For Young White Children, Language Trumps Race in Defining an Adult’s Identity

In an interesting experiment conducted at the University of Chicago, children ages 5 and 6, were shown video images and vocal recordings of a child and two adults. The children were asked, “Which adult will the child grow up to be?” In the images shown to the children, one adult matched the racial appearance of the child. The other adult matched the language spoken by the child. In no instance did the adults match both the child’s language and racial appearance.

White children ages 5 and 6 were more likely to say the child in the video image would grow up to be the adult who spoke the same language rather than the adult who appeared to be of the same race. Katherine Kinzler, an assistant professor of psychology at the University of Chicago and the lead author of the research article, stated language can be more important than race in guiding young white children’s social preferences for others.

But when African American children were given the same test, they tended to say that the child would grow up to be more like the adult of the same race rather than the adult who spoke the same language as the child. Jocelyn Dautel, a graduate student who is co-author of the study, said, “Children of different racial groups may have different experiences with race as a meaningful social category, which could contribute to their performance.”

For 10-year-old children given the same test, both Whites and Blacks tended to choose the adult who had the same racial appearance as the child.

The research was published in the journal Developmental Science.

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  1. Mary S. Northington says:

    Based on the premise that children are taught racism, the results of this experiment are predictable. Unless a 5 or 6 year old is growing up in a bi-lingual and/or multi-racial home, it would seem reasonable that the child is going to identify with the adult whose speech they understand. Initially children do not see people racially. They see them simply as people until some adult or experience brings to their attention that there are “differences.” Physical characteristics vary from one person to another with no physical characteristic having higher value than any other unless we are taught and society assigns a higher value or underscores differences.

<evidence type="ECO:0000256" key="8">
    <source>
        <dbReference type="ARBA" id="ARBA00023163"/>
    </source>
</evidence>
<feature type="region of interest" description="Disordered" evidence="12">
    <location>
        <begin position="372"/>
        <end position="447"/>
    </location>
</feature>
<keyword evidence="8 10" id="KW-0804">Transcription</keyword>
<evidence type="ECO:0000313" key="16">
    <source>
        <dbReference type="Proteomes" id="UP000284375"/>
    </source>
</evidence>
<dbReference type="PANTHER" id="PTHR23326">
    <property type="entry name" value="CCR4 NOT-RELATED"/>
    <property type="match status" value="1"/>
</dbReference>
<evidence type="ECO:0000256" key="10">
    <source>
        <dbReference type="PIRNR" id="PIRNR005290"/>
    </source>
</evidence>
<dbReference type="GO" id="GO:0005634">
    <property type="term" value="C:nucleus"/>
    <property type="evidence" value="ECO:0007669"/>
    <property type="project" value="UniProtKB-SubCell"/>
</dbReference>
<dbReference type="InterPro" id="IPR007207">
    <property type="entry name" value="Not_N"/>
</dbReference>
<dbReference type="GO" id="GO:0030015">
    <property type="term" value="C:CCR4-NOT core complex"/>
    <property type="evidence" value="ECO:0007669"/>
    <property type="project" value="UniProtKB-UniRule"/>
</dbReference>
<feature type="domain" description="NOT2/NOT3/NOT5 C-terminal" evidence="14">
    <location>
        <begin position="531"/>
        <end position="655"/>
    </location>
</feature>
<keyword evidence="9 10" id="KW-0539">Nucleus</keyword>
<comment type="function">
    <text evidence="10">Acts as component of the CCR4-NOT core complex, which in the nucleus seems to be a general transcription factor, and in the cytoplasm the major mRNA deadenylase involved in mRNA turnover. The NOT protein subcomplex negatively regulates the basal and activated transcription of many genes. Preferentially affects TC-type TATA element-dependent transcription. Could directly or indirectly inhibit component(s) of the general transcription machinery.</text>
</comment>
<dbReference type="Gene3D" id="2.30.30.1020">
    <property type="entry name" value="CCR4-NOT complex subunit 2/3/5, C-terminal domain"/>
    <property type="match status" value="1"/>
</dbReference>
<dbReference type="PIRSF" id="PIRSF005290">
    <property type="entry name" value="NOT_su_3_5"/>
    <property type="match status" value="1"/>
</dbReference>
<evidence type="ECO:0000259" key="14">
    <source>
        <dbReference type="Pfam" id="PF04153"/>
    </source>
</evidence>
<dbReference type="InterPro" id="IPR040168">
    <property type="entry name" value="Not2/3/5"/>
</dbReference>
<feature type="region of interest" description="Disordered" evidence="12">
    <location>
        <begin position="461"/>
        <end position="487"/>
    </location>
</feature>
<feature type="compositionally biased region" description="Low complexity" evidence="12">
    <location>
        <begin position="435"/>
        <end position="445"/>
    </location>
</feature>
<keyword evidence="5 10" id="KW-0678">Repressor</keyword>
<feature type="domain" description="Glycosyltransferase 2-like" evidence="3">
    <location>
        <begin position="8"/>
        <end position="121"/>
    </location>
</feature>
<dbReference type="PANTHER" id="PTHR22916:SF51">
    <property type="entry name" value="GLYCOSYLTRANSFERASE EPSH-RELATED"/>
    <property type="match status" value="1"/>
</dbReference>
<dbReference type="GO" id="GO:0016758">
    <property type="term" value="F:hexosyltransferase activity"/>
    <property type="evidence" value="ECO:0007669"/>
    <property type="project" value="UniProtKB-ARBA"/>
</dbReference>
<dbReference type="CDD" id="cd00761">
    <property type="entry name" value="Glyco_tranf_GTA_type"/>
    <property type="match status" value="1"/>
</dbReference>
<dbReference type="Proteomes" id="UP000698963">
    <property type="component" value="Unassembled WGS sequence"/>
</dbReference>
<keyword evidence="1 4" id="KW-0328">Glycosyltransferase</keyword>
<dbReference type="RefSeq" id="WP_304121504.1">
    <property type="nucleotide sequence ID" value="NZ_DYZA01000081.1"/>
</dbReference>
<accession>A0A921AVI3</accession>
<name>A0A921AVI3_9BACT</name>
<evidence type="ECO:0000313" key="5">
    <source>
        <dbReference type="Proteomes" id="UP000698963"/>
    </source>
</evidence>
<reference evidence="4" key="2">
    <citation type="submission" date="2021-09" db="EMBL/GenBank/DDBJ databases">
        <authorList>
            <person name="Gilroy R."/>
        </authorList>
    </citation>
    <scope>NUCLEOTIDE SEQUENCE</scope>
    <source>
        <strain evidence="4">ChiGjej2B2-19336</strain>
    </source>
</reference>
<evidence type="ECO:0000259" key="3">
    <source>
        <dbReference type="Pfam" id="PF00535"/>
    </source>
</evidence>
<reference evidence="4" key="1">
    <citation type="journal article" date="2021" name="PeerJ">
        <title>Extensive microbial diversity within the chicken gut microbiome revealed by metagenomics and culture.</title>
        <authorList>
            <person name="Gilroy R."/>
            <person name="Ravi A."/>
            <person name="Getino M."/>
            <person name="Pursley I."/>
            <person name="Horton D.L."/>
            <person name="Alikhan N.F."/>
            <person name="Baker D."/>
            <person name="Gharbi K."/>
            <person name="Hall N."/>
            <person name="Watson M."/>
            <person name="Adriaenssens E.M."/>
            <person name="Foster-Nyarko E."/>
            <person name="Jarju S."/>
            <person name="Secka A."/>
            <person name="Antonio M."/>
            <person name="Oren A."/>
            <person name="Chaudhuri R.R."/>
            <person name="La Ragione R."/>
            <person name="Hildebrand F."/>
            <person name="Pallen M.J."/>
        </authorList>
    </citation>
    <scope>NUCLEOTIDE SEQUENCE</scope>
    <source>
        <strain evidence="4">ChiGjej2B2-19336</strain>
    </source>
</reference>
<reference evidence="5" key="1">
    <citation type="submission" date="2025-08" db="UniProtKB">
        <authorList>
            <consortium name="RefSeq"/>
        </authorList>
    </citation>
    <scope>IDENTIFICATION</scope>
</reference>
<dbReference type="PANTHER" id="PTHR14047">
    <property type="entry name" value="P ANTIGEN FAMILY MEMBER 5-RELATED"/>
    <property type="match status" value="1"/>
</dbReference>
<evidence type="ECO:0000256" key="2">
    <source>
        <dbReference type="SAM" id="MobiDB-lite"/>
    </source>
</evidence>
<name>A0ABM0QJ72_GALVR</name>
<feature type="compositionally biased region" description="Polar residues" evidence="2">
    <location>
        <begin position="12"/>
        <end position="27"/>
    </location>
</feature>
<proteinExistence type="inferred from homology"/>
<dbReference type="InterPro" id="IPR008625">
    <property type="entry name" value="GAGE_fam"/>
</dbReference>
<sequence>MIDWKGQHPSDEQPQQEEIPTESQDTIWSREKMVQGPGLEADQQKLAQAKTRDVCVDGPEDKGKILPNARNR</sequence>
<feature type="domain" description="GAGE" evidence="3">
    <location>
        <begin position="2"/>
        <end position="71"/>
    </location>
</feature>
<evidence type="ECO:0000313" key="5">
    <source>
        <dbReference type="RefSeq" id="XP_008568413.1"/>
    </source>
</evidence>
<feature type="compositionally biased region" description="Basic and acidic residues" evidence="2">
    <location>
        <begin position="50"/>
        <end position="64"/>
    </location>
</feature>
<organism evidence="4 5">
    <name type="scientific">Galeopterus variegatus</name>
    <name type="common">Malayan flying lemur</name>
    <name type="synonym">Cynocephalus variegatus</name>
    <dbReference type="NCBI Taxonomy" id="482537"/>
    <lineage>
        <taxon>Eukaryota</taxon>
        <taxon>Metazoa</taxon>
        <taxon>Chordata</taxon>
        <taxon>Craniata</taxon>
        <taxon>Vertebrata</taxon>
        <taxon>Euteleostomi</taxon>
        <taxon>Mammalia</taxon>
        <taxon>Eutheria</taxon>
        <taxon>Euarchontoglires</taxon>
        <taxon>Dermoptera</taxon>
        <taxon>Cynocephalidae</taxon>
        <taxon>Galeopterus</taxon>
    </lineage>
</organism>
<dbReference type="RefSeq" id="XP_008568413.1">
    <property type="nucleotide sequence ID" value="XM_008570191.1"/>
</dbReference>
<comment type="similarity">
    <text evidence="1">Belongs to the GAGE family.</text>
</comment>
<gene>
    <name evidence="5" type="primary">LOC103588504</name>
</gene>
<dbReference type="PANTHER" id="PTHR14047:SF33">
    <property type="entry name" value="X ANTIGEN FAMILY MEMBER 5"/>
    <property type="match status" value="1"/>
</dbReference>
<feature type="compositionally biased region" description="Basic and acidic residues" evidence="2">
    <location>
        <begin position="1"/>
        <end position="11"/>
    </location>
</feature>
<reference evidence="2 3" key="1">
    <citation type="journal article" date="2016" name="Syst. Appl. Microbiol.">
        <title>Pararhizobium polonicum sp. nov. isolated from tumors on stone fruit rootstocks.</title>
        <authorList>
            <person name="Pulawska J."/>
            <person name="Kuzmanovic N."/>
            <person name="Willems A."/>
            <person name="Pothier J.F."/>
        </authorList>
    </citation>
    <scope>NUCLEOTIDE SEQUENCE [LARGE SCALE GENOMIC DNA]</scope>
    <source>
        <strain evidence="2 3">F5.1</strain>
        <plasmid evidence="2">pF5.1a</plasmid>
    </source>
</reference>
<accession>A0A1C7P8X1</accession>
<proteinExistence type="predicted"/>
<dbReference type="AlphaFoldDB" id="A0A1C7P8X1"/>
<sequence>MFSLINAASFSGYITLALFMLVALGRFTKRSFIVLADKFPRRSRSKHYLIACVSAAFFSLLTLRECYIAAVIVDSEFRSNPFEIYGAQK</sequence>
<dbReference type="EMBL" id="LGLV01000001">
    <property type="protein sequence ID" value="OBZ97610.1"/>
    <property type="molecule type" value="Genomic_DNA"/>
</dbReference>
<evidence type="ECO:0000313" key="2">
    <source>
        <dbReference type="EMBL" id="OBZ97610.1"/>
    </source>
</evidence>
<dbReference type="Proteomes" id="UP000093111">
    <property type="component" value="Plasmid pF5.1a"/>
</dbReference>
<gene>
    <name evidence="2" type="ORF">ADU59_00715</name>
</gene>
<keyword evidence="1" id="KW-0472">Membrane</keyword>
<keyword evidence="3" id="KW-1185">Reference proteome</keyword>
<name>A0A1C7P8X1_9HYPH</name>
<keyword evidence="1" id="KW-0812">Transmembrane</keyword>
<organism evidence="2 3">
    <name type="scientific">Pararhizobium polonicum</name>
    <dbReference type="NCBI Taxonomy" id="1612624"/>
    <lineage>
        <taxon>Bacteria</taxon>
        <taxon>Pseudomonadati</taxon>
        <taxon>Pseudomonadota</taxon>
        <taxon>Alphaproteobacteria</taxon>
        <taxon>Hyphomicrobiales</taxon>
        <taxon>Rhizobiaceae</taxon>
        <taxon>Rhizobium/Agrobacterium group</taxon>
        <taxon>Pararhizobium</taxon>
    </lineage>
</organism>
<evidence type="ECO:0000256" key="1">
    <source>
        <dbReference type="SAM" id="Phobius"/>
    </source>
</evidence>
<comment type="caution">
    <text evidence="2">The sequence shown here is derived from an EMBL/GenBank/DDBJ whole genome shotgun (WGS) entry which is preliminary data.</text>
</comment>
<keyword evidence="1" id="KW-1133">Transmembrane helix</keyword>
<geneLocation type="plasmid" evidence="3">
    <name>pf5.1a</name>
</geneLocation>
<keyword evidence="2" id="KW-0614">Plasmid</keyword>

By the age of ten most children have learned racial differences and the social attitudes associated with those differences.

    It is neither mystery nor revelation that “Children of different racial groups[may] have different experiences with race as a meaningful social category . . .” The performance, attitudes, and behaviors, not only of children, but of most who have been socialized in the United States are reflected in what is recognized as either racism or the effects of racism. Call it what you will in your erudite studies.

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